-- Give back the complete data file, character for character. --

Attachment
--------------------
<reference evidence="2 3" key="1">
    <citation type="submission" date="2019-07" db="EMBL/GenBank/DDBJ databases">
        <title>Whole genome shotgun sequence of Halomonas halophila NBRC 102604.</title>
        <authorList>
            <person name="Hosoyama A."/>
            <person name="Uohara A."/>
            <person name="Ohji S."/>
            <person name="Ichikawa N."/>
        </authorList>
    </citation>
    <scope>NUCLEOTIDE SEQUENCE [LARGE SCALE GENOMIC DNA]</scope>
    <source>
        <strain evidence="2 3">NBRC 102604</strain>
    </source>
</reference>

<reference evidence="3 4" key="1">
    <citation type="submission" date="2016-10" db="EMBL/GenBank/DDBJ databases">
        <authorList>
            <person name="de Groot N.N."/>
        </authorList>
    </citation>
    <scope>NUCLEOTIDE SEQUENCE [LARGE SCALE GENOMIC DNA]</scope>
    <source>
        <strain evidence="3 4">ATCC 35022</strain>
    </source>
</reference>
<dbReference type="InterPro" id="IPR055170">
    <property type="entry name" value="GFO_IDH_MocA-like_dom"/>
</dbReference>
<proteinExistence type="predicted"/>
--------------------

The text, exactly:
<reference evidence="2 3" key="1">
    <citation type="submission" date="2019-07" db="EMBL/GenBank/DDBJ databases">
        <title>Whole genome shotgun sequence of Halomonas halophila NBRC 102604.</title>
        <authorList>
            <person name="Hosoyama A."/>
            <person name="Uohara A."/>
            <person name="Ohji S."/>
            <person name="Ichikawa N."/>
        </authorList>
    </citation>
    <scope>NUCLEOTIDE SEQUENCE [LARGE SCALE GENOMIC DNA]</scope>
    <source>
        <strain evidence="2 3">NBRC 102604</strain>
    </source>
</reference>

<reference evidence="3 4" key="1">
    <citation type="submission" date="2016-10" db="EMBL/GenBank/DDBJ databases">
        <authorList>
            <person name="de Groot N.N."/>
        </authorList>
    </citation>
    <scope>NUCLEOTIDE SEQUENCE [LARGE SCALE GENOMIC DNA]</scope>
    <source>
        <strain evidence="3 4">ATCC 35022</strain>
    </source>
</reference>
<dbReference type="InterPro" id="IPR055170">
    <property type="entry name" value="GFO_IDH_MocA-like_dom"/>
</dbReference>
<proteinExistence type="predicted"/>